brought to mind some painful passage in his own past life.
Nor was Mr. Bumble's gloom the only thing calculated to awaken a pleasing melancholy in the bosom of a spectator. There were not wanting other appearances, and those closely connected with his own person, which announced that a great change had taken place in the position of his affairs. The laced coat and the cocked hat, where were they? He still wore knee-breeches and dark cotton stockings on his nether limbs, but they were not the breeches. The coat was wide-skirted, and in that respect like the coat, but, oh, how different! The mighty cocked—hat was replaced by a modest round one. Mr. Bumble was no longer a beadle.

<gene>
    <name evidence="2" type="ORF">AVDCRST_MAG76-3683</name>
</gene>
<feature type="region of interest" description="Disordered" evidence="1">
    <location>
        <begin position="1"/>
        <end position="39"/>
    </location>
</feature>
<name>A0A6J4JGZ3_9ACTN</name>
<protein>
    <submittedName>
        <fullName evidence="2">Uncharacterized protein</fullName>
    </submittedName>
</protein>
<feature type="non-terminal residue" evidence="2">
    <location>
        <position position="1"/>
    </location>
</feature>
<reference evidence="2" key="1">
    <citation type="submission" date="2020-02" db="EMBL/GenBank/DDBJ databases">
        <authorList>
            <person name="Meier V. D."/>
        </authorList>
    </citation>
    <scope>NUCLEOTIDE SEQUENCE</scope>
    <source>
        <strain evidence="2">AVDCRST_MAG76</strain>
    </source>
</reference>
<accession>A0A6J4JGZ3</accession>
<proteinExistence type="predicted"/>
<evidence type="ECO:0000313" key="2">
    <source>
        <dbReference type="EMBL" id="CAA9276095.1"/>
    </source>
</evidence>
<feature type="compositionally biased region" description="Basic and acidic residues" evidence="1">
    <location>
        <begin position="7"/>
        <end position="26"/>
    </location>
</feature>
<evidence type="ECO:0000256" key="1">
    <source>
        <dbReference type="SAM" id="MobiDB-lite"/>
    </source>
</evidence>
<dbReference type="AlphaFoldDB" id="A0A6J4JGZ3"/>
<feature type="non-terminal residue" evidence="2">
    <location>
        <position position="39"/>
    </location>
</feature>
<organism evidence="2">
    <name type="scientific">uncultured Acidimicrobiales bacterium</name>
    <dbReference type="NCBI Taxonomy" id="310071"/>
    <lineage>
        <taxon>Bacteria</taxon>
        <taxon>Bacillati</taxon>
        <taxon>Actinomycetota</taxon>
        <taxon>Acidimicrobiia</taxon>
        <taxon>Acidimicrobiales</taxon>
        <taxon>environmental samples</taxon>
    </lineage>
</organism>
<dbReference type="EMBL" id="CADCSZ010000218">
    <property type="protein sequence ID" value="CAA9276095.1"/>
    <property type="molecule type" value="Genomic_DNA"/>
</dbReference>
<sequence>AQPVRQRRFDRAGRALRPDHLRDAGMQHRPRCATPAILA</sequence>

There are some promotions in life which, independent of the more substantial rewards they offer, acquire peculiar value and dignity from the coats and waistcoats connected with them. A field-marshal has his uniform, a bishop his silk apron, a counsellor his silk gown, a beadle his cocked hat. Strip the